NEW YORK (Reuters) - Iran can discuss other issues with the United States providing its 2015 nuclear deal with six powers is fully implemented, Iranian President Hassan Rouhani said on Thursday, adding that Tehran’s missile capabilities were not negotiable.
“First, the deal should be fully implemented ... meaning that sanctions should be lifted and America should return to the nuclear deal ... and then other issues can be discussed as well,” Rouhani said.
“We want America to remove its preconditions for talking to Iran, including its ‘maximum pressure’ policy against the Iranian nation” before any talks can be possible, he said at a news conference in New York during the United Nations’ annual gathering of world leaders.
The U.S.-Iranian confrontation has ratcheted up since last year, when U.S. President Donald Trump withdrew from Iran’s 2015 nuclear deal with major powers and reimposed sanctions that have crippled Iran’s economy to force Tehran to renegotiate the pact.
Iran refuses to hold any talks with the United States unless Washington lifts sanctions on Tehran.
In retaliation for Washington’s “maximum pressure” policy, Iran has gradually scaled back its nuclear commitments since May. However, Rouhani said Tehran’s measures were reversible if the European parties to the pact carried out their promises to shield Iran’s economy from U.S. penalties.
“The European parties have proved their inability or lack of determination ... to keep the deal alive in practice. .. They want to save the pact, but they want Iran to pay the cost for it,” said Rouhani.
Trump wants to go beyond the deal to further curb Iran’s nuclear programme, halt its ballistic missile work and end its support for proxy forces in the Middle East.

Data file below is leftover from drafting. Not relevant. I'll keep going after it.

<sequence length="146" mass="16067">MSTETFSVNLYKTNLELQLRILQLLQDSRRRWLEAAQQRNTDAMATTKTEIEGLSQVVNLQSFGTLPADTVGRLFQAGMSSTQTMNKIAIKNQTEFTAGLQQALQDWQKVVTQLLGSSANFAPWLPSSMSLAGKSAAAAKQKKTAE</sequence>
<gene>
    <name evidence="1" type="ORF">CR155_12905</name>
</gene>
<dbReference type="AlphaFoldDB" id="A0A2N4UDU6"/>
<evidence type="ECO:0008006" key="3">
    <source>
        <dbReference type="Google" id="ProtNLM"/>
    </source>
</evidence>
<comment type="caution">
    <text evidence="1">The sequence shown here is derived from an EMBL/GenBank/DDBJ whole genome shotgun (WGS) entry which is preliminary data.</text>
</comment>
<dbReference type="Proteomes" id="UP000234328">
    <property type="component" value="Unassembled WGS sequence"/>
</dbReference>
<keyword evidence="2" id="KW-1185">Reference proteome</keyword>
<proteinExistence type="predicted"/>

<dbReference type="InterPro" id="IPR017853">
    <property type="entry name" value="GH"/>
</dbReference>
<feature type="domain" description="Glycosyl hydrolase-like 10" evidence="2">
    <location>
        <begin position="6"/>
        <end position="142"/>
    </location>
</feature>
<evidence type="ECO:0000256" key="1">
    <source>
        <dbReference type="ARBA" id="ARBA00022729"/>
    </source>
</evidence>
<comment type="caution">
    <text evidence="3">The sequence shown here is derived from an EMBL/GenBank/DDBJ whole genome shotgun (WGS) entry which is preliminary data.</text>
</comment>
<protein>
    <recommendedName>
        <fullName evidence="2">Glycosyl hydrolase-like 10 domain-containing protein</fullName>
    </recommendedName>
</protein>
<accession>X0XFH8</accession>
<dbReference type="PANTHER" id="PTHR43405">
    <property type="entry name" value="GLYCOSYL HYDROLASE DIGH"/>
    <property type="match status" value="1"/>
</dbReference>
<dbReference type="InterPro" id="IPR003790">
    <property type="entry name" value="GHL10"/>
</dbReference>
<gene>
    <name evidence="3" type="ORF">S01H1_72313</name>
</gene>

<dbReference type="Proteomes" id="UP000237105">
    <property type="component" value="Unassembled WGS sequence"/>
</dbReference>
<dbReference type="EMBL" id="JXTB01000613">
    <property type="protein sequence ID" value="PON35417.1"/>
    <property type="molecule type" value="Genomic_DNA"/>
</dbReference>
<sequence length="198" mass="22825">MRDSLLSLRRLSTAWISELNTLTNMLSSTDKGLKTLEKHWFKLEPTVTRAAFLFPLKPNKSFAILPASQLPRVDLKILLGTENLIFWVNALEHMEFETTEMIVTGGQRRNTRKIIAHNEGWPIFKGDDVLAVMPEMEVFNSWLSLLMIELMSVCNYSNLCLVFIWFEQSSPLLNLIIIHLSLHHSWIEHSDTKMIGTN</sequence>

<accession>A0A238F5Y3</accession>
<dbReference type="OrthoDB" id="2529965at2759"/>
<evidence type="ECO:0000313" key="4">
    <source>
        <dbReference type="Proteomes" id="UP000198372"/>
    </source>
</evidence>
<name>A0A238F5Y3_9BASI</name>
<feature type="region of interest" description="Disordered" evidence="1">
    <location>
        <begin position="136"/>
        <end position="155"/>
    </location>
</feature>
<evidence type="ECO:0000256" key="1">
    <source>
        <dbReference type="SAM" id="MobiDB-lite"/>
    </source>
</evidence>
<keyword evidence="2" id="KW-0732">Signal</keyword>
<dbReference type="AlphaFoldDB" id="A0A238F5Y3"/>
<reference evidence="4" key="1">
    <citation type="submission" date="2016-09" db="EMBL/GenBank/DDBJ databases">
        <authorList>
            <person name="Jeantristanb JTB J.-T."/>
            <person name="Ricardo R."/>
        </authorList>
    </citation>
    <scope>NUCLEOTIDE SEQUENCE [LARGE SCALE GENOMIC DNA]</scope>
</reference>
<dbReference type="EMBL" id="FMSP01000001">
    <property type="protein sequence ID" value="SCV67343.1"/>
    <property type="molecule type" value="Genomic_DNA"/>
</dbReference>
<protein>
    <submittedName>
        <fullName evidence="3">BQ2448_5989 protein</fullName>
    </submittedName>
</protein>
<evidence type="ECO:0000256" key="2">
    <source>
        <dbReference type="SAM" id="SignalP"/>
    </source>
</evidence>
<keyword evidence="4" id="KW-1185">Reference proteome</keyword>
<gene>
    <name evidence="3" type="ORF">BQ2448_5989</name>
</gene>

But Rouhani, stating Iran’s official stance, said Iran’s defensive missile programme was non-negotiable.
The United States, European powers and Saudi Arabia have blamed an attack on Saudi Arabia’s oil facilities on Sept. 14 on Iran, instead of the Yemeni Iran-aligned Houthi group that claimed responsibility.
Iran has distanced itself from the attacks, warning that it was ready for a “full-fledged” war.
“We are innocent and had no involvement in the attack ... therefore we should not provide evidence to prove it. Those who blame Iran should provide evidence,” Rouhani said on Thursday.
U.S. Secretary of State Mike Pompeo said on Wednesday the United States wants a peaceful resolution to tensions with Iran but that rests with Tehran. “In the end, it will be up to the Iranians to make that decision,” Pompeo told a news conference in New York.
Rouhani also touched on the subject of swaps of U.S. and Iranian prisoners, saying his country had in the past held talks with Washington over the issue.
He pointed to the release in June of a Lebanese citizen with U.S. residency who was sentenced to 10 years in prison after being convicted of spying for the United States.
“After his release, Americans thanked us but failed to reciprocate. Therefore, the ball is in the American’s court now,” Rouhani said.
On Wednesday, Trump took steps to bar senior Iranian officials and their immediate family from entering the United States as immigrants or non-immigrants, the White House said in a proclamation.
Rouhani played down the impact of Trump’s move, saying “Iranian officials have no desire to travel to America. We only come here for the U.N. events that should not be banned by America.”
Additional reporting by Michelle Nichols; editing by Jonathan Oatis